Represented by the minimal sequence of child monikers encountered when tracing upwards from a source to the common ancestor of the source and target and then downwards to the target.

A relative path begins with . and is followed by path segments. \` denotes an upwards traversal segment./denotes a downwards traversal segment. There is no trailing` or /.

Relative monikers are invertible; a path from source to target can be transformed into a path from target to the source because information about both endpoints are fully encoded by the representation.

In contrast, file system paths are not invertible because they use .. to denote upwards traversal so some inverse traversal information is missing.

To maintain invertibility, the syntax for denoting paths varies slightly for upward and downward traversals. A downward path segment is a child moniker of one of the current component instance's children: ./carol:2. Conversely, an upward path segment is the child moniker of on the current component instance, according to its parent: .\alice:2/bob:0. The reason that the child moniker is explicitly specified in the upward path (instead of a generic "upward traversal" marker like ..) is that otherwise the relative moniker would not be invertible, and would not uniquely identify a component instance. For downward traversals, the paths don't need to include the parent's name to be traceable because a child only has one parent. However, for upward traversals the source path can be one of many children of its parent path.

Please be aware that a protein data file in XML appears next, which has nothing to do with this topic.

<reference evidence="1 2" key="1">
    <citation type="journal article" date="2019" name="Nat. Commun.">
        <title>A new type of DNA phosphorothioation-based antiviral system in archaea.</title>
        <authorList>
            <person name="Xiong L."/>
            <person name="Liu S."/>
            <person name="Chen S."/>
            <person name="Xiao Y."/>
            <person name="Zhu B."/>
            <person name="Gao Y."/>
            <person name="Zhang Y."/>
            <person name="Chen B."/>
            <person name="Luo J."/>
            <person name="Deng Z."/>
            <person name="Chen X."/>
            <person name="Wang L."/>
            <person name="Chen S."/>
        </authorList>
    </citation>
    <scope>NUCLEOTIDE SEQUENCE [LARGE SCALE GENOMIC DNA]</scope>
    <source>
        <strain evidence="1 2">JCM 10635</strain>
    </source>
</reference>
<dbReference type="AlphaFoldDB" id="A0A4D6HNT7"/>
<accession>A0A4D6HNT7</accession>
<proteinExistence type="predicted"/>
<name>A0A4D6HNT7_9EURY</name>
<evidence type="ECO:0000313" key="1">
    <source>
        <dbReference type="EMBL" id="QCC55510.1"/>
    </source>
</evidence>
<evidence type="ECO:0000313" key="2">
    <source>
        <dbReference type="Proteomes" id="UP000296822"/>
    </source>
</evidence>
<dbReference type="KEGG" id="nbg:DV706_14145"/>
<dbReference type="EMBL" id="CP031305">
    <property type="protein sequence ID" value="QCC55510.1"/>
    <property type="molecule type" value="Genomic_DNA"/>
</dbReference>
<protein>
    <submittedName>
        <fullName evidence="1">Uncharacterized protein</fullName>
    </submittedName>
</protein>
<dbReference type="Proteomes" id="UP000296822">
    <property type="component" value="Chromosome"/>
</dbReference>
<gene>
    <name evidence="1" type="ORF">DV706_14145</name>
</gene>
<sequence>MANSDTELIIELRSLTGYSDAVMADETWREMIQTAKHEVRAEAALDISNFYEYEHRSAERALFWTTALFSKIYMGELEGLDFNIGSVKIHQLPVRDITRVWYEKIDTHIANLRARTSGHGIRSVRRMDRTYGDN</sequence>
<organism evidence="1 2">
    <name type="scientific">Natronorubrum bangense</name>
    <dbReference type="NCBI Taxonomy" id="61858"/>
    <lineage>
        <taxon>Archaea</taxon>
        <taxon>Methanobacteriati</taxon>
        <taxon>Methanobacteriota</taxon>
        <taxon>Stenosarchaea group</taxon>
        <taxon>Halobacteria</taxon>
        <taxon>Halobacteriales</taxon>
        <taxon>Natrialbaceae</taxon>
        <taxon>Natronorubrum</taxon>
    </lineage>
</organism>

Syntax: .\{path from source to ancestor}/{path from ancestor to target}

The following diagram shows an example component topology, with all relative monikers that can be derived from the source component alice labeled. Note that support is not a component but rather a collection with two children: dan and jan.


Diagram of Relative Monikers

Examples:

  • .: self - no traversal needed
  • ./carol:2: a child - traverse down carol:2
  • ./carol:2/sandy:1: a grandchild - traverse down carol:2 then down sandy:1
  • .\alice:2/bob:0: a cousin - traverse up alice:2 then down bob:0
  • ./support:dan:1: a child - traverse down into collection child support:dan:1

Absolute Monikers

Represented by the absolute path from the root to the component instance as a sequence of child monikers.

An absolute path begins with / and is followed by downwards traversal path segments delimited by /. There is no trailing /.

Syntax: /{path from root to target}

The following diagram shows an example component topology, all absolute monikers that can be derived from the unnamed root component labeled. The root component is unnamed because it is inherently not the child of any other component and components are named by their parents, not by components themselves. Note that support is not a component but rather a collection with two children: dan and jan.


Diagram of Absolute Monikers

Examples:

  • /: the root itself (it has no name because it has no parent)
  • /alice:2/support:dan:1: from root traverse down alice:2 then down support:dan:1
  • /alice:2/carol:1: from root traverse down alice:2 then down carol:1